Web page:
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Contact your local Airport and Aviation Noise group. They can probably help you with sorting out the laws regarding airport noise and previous noise mapping. This is a link to some US groups http://www.nonoise.org/resource/related/source.htm#Airport and Aviation Noise
Be careful. Airports take a very dim view of anyone inside the fence that isn’t cleared to be there.
If you are planning on presenting your data to anyone, the results from a DIY instrument will be given no weight what-so-ever. Even with commercial equipment, you would have to show calibration, your training on operation of the instrument, your education on noise measurement, etc.
Hi Quadrifoglio, thanks for your observations, i had no idea that such groups exist. The thing is that i'm from Mexico.
This is a research for the university and we alredy did the mathematical model of the noise contamination, we're just looking for data validation, also we have all the permissions.
From now on i'll take close considerations to your advice on equipment. Thanks!
It appears that most sound level meters don’t exceed 140db for two reasons. It is a regulatory peak for the EU and other countries because it is extremely damaging to hearing. Even wearing really good noise reduction gear, you are only down to 110 db (-30db). Also, above 140db, most sound level meter microphones start to be distorted.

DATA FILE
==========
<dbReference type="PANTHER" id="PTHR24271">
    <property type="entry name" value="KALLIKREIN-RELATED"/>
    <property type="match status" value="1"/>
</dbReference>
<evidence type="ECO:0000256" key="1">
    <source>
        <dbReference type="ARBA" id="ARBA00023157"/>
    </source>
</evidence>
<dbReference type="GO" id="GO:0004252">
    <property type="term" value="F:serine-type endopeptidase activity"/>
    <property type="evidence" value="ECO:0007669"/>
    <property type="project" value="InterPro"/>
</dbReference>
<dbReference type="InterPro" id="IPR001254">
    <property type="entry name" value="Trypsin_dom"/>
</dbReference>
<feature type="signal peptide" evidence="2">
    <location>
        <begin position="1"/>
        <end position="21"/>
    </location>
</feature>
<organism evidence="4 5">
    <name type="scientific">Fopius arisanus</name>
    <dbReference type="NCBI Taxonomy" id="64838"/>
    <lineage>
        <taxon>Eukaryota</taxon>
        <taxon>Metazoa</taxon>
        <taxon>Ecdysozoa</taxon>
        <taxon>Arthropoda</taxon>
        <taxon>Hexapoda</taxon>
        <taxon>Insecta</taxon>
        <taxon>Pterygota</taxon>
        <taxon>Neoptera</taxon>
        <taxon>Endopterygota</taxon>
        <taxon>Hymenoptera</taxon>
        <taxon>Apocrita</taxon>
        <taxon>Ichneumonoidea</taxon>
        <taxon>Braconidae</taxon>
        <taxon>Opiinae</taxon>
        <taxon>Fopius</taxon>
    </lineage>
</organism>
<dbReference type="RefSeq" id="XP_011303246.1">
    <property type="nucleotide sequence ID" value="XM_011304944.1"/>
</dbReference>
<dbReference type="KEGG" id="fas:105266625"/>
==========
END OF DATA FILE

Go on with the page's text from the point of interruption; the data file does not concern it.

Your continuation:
It took a lot of digging to find a meter under about $6,000.00 USD that claims to be capable of 160db. The 3M Quest SoundPro DL Datalogging Type 1 Sound Level Meter, with an optional preamp and microphone, claims it is capable of 160db http://www.raecorents.com/acatalog/Rent-3M-Quest-Sound-Pro-DL-SLM.html. I didn’t see this capability listed at B&K Precision http://www.bkprecision.com/products/environmental-testers.html or Larson Davis http://www.larsondavis.com/Products/SoundLevelMeters. You might want to contact a variety of handheld sound meter companies to see if they offer this capability. In the end, you will need to make the call as to what it is you need to satisfactorily complete your study.
"You can use a standard SPL meter to measure any sound level possible - all you do is calibrate the path loss at a distance. If the SPL is say 120 dB at the point of interest with some test sound and drops to 70 dB at a point some distance away then you have 50 dB path loss. If you read 130 dB SPL at that distant spot then the SPL at the original one must be 180 dB SPL."
Hi rickharris, actually that makes total sense, i'll dig more on that path. Thank you!
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